Pride Month has come to an end, but your support for LGBTQ communities doesn’t have to wait until next summer.
There are more than 28 million small businesses in the United States, but only 909 of them have been officially certified as LGBT Business Enterprises, according to the most recent report by the National LGBT Chamber of Commerce. Even if you’re not ready to go out shopping in your own community due to the coronavirus pandemic, you can still support plenty of queer-led businesses from the comfort of your own home.
Here are eight queer-led fashion brands you can support all year long.
MI Leggett is the brains behind the label Official Rebrand. Leggett, a nonbinary artist based in New York, reinvents discarded or donated clothing with a myriad of altercations, paintings, prints and drawings. They became interested in the intersection between fashion and sustainability after working with a sustainable agriculture nonprofit as a teen, so their collections all feature environmentally conscious, anti-waste clothing.
These upcycled clothes also aren’t limited to traditional gender categories. Leggett uses the term “gender-free” to describe their clothes, telling WWD in January, “It’s kind of a play on gluten-free. If you don’t tolerate gluten, you don’t have to consume it, so I thought it was a funny play.”
Laura and Kelly Sanders Moffat founded their clothing company, Kirrin Finch, after feeling frustrated from trying to find clothes that fit well or catered to their personal style. The Kirrin Finch website says that the Moffats “tend to gravitate toward button-up shirts and bow ties,” so they decided to create menswear-inspired clothes for women and nonbinary identifying people.
The brand is named after two fictional tomboys, Georgina Kirrin from “The Famous Five” and Scout Finch from “To Kill a Mockingbird,” and each shirt is named after another tomboy character. The brand strives to create clothing that breaks down gender barriers and encourages freedom of expression, but it also practices sustainable production. The shirts at Kirrin Finch are all made with natural materials and are produced in factories that follow ethical labor practices.
Rebirth Garments was founded by Sky Cubacub, who identifies as a nonbinary, queer and disabled Filipinx. Cubacub designs each piece by hand for people of all sizes, abilities and genders. Since transgender and disabled individuals in particular often have very specific clothing needs, Cubacub makes a conscious effort to cater to that community. The brand is known for using bright and bold fabrics in an effort to celebrate all different types of bodies and identities.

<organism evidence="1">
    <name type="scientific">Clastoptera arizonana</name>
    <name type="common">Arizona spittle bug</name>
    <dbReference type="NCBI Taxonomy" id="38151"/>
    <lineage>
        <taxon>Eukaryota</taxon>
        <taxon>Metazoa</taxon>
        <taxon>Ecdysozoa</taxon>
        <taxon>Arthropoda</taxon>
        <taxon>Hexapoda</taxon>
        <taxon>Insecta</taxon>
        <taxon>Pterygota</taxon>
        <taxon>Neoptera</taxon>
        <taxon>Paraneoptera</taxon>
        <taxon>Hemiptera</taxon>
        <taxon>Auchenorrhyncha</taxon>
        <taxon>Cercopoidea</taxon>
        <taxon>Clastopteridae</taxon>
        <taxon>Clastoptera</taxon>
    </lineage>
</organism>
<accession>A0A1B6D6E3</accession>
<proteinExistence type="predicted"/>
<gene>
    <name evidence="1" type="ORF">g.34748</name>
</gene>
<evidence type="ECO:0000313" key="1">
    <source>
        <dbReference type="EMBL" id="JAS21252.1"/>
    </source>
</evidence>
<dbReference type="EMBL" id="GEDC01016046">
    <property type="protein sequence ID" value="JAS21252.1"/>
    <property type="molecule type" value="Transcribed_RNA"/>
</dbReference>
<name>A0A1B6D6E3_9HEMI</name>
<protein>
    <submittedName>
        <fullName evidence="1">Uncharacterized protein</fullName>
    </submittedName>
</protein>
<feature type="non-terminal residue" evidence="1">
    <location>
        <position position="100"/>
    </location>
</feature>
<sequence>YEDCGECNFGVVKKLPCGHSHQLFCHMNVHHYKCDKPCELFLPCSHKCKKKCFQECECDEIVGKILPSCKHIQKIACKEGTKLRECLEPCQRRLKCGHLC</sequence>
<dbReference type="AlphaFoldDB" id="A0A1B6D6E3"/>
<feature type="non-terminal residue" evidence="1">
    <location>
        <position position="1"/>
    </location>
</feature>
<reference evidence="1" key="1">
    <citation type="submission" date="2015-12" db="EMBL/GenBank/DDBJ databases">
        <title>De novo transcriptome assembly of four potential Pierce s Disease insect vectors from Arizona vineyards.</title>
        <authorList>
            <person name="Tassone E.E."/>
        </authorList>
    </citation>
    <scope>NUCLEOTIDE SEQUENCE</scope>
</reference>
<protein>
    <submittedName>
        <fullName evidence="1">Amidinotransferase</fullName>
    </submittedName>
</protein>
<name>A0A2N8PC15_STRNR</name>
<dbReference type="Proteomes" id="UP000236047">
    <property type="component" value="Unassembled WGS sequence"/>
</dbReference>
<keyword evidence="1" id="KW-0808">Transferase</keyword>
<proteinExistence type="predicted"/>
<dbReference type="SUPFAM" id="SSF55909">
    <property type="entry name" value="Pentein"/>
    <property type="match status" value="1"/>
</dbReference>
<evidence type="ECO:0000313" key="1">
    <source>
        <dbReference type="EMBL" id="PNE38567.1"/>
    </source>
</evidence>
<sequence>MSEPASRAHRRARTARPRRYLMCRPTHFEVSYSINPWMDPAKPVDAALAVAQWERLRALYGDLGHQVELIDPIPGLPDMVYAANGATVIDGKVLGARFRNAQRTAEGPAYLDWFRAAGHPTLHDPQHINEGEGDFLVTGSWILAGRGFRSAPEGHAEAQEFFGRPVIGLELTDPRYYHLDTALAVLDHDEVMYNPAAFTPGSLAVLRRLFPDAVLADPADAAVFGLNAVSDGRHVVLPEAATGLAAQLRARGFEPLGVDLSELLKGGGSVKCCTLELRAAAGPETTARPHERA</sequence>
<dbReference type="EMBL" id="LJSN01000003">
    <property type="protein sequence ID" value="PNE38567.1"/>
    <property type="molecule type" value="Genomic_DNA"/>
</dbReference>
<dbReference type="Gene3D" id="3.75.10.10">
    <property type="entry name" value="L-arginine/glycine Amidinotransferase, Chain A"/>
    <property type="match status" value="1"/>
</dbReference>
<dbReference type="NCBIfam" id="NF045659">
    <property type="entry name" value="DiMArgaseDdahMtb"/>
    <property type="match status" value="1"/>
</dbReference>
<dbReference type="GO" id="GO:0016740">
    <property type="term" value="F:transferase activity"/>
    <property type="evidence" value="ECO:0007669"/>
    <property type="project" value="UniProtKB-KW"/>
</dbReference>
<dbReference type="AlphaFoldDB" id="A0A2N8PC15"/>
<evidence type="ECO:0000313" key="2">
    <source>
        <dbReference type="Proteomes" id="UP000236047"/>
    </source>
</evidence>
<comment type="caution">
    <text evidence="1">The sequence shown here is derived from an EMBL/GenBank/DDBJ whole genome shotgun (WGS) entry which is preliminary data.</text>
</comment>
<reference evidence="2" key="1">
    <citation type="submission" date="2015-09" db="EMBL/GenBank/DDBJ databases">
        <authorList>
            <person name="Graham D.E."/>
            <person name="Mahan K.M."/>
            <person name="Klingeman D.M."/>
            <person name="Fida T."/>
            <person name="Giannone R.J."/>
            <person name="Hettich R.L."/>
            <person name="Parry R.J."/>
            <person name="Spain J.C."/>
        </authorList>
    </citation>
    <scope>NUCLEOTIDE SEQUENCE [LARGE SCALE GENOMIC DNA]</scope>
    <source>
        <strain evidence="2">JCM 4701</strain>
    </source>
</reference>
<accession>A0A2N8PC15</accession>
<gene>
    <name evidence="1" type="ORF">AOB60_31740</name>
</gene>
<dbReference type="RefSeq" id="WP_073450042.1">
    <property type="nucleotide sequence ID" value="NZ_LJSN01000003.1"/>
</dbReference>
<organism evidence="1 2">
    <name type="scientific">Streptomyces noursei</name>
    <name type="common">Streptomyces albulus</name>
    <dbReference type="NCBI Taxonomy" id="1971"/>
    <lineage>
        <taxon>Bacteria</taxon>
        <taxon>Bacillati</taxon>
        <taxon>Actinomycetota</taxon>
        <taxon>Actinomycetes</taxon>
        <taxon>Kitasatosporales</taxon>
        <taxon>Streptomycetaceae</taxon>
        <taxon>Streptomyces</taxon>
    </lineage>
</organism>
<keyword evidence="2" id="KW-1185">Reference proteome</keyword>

Robbie Williams created Bowtie Behavior after struggling to find an affordable bow tie to wear to her best friend’s bow-tie-themed bridal shower. With no formal design education, Williams taught herself how to sew, and now creates bright and bold bow ties and pocket squares. Williams strives to design bow ties that are accessible, affordable and special enough for outfits to be built around.
Automic Gold is a company that is inclusive in every sense of the word. Founder Al Sandimirova wanted to create a jewelry business that produces high-quality, accessible and fairly priced pieces for everyone. In fact, the fine jewelry company sells rings ranging from sizes 2 to 16.
All of Automic Gold’s pieces are made of 100-percent recycled gold, natural diamonds and ethically sourced white opals, and every item is made by hand in their New York City headquarters. Additionally, Automic Gold does not use Photoshop on images and works to hire queer, size-inclusive and non-white models to emphasize that their jewelry is truly for everyone.
British-born artist and designer Patrick Church has taken the New York City fashion scene by storm. He started his business in his bedroom after painting his signature patterns and colors directly onto different fabrics.
Each piece is a unique look into part of Church’s own life, as he often draws inspiration from his identity and experiences with love. Church makes an effort to be inclusive by working with models of all ages, sizes and genders, often highlighting queer people of color in his campaigns. He took inclusivity to a new level with the presentation of his collection “A Hell of My Own Making” by opening it to the public and transforming the attendees into the collection’s models.
Gender-free clothing company Stuzo Clothing, named after a combination of founders Stoney Michelli and Uzo Ejikeme names, is based in Los Angeles and sells a series of graphic T-shirts, hats, sweatshirts and pants designed to empower those who wear them. As stated on the company’s website, none of the clothing conforms to the gender binary “because clothes don’t have any organs last time we checked.” Michelli and Ejikeme draw their inspiration from love and life, and they aim to celebrate people in “whatever shape or form you choose to exist in.”
A Tribe Called Queer
Sabine Maxine Lopez is the founder of A Tribe Called Queer, which sells a series of graphic T-shirts, hats, stickers and totes. Lopez identifies as a queer femme of color, and she also owns and operates a vintage Etsy shop called Patty Wack Vintage. Lopez believes that it is vital for queer people of color to share their creativity with others. “We are a special type of being and we’re finally encouraged to shine,” Lopez wrote in a blog post. “To the world I say… sit back… we got it from here!”
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